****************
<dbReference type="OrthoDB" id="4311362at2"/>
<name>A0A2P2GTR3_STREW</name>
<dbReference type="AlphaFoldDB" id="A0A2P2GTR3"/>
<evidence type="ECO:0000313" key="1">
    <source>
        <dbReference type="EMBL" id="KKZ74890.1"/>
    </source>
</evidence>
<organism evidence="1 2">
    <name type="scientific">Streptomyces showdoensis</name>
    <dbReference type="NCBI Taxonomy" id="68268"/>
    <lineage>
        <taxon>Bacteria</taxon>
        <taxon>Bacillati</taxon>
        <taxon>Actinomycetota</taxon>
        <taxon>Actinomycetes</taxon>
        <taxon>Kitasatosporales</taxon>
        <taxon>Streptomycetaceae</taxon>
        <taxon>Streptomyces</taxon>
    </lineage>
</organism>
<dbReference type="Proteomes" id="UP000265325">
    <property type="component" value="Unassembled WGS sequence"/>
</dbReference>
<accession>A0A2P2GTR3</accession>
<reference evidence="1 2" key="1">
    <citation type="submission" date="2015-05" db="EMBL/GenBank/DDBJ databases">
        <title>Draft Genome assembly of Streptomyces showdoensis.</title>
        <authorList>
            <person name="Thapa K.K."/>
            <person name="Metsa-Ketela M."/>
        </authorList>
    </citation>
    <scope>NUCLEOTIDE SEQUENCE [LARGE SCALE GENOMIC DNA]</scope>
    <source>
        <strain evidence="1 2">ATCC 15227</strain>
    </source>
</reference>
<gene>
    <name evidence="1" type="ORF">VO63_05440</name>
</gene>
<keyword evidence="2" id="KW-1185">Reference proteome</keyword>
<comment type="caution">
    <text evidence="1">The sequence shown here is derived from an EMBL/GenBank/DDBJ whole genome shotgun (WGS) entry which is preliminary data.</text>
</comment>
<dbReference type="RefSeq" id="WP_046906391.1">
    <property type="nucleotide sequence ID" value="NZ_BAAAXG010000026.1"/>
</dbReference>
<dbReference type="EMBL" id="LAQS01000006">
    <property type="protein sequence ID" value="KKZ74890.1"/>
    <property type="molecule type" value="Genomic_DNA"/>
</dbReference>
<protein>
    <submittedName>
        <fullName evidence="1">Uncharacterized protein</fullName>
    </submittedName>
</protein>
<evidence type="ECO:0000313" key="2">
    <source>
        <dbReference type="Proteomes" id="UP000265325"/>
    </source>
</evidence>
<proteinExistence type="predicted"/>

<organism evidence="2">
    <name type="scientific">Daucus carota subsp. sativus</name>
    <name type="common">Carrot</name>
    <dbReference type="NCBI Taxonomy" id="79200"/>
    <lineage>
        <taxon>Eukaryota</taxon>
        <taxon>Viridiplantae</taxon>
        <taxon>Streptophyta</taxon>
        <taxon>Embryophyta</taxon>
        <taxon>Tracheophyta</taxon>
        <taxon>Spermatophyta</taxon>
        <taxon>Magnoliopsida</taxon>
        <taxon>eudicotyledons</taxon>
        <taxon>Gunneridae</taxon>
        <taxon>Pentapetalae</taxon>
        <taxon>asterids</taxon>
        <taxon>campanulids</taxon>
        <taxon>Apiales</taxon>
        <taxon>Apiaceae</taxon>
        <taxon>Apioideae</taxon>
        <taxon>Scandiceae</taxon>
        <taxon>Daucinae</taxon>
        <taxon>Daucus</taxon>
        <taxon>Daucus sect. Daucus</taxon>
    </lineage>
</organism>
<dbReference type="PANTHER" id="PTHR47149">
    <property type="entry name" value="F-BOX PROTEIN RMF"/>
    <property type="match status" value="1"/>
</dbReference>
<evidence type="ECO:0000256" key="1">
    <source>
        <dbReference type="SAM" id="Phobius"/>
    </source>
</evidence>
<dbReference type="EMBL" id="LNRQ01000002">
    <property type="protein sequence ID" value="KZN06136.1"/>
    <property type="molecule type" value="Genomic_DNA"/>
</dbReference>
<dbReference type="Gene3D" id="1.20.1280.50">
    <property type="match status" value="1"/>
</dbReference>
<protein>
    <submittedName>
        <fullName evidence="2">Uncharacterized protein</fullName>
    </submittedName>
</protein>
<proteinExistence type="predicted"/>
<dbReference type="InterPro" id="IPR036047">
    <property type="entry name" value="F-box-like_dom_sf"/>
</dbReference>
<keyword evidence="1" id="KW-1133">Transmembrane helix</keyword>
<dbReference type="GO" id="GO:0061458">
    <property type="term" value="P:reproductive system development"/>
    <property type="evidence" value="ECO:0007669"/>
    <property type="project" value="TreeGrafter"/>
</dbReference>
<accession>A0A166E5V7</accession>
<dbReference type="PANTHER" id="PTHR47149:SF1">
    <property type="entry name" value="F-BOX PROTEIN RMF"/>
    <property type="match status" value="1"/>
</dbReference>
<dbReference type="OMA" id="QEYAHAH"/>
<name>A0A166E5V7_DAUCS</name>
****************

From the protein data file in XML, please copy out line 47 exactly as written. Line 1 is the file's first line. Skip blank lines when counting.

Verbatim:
    <property type="nucleotide sequence ID" value="NZ_BAAAXG010000026.1"/>